There are still too few young people who choose to work in technology, even though the jobs are there for the taking. The Eindhoven high-tech ecosystem Brainport Industries is working together with education and the regional business community to find a solution.
John Blankendaal, director of Brainport Industries, says: “There is a great need for well-trained people, not only with higher professional education and above but also from vocational schools. About 70 percent of the people who work in the manufacturing industry have intermediate vocational education. We therefore place the emphasis on craftsmanship and well-trained craftsmen and women.”
Attract, commit and retain technicians
Together with Summa College and companies from the region, Brainport Industries is working on the development of training courses that connect with practice. Blankendaal: “One of our programs has the theme ‘People‘. It is about attracting, committing and retaining well-trained staff.”
Everything that is thought up also has to be made, according to Blankendaal. The craftsmen and women you need for this have to be well trained: “Philips used to be the big trainer for people in technology. They rightly took a different direction but that also meant the end of their company schools,” says Blankendaal.
Brainport Industries College
Because there is a growing need for skilled workers, Brainport Industries has set up the Brainport Industries College (BIC). He explains: “This is how we give substance to the collaboration between industry and education. Among other things, we want to show that you are guaranteed a job if you opt for technology.”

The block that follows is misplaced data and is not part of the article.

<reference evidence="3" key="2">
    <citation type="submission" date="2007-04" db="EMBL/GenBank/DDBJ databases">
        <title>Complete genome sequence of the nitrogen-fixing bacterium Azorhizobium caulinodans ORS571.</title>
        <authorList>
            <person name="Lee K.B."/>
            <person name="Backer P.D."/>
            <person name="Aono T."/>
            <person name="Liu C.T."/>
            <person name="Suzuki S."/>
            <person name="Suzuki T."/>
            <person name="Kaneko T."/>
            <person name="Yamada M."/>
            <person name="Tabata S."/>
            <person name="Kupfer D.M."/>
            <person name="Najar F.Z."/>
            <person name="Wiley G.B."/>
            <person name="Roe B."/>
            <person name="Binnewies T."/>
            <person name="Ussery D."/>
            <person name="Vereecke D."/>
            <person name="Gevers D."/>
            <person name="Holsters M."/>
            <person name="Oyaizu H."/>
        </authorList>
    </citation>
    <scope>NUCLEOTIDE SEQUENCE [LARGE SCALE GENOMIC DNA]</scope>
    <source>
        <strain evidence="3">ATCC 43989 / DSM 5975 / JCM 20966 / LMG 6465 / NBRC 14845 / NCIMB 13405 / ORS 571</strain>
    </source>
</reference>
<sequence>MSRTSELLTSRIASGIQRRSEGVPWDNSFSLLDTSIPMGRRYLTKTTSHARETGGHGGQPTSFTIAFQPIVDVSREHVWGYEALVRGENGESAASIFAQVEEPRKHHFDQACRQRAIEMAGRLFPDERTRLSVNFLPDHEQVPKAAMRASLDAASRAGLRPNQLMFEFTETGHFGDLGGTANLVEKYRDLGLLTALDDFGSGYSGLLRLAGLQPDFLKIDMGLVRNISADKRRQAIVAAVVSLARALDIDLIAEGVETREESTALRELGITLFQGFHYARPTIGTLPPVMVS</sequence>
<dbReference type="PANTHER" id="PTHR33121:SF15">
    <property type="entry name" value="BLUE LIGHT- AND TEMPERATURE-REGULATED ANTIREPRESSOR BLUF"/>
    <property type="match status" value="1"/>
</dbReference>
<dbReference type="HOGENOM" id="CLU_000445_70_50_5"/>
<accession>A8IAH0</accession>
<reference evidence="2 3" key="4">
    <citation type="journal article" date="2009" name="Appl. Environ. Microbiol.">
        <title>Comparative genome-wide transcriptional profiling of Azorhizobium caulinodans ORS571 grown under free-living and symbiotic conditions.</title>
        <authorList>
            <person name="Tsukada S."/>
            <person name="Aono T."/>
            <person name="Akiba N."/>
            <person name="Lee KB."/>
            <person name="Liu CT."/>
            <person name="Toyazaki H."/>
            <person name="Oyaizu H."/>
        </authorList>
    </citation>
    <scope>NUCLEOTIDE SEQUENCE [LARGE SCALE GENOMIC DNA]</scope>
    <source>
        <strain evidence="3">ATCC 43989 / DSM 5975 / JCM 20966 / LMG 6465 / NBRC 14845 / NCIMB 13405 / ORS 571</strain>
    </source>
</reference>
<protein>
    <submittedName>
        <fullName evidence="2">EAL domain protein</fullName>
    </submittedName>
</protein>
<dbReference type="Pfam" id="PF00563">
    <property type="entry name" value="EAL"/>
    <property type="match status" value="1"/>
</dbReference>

According to Blankendaal, technical professions are still too often invisible. “With vocational training, people quickly think of hairdressers or a job in the manufacturing or automotive industry. Those sectors are also very important, of course, but the technicians who work in the machine factories should be more visible.” He emphasizes that the image of a messy and dirty factory is out of date: “The opposite is true. In modern factories, it is very clean and tidy.”
Together with Summa College, Brainport Industries has invested a lot in building a solid curriculum and a beautiful workshop at the BIC. “All facilities are there to offer those young people who choose to pursue technology a top education. They are certain to find a job in the manufacturing industry,” says Blankendaal.
Saartje Janssen, director of Technology, Process Technology, Construction, Electrical and Installation Technology at Summa College, adds: “We not only have the facilities at the BIC but also offer current and renewed training programs. A large number of companies have collaborated on this. An entirely new training program in the field of smart industry has even been developed.”
Janssen sees it as a positive signal that so many companies are cooperating: “It emphasizes the importance of joint training. Besides, this way we ensure that the training courses remain up-to-date and that the content is in line with the professional field.”
Janssen believes it is important that the entire region work together to find solutions to the shortage of well-trained professionals. Blankendaal agrees: “Everyone needs to understand that long-term investment in talent is required. This starts by seeing this talent as an apprentice and not as a work force. A constructive and sustainable policy in the recruitment and guidance of young people who opt for technology is of great importance. Even when the economy is a bit slow.”
The tide is turning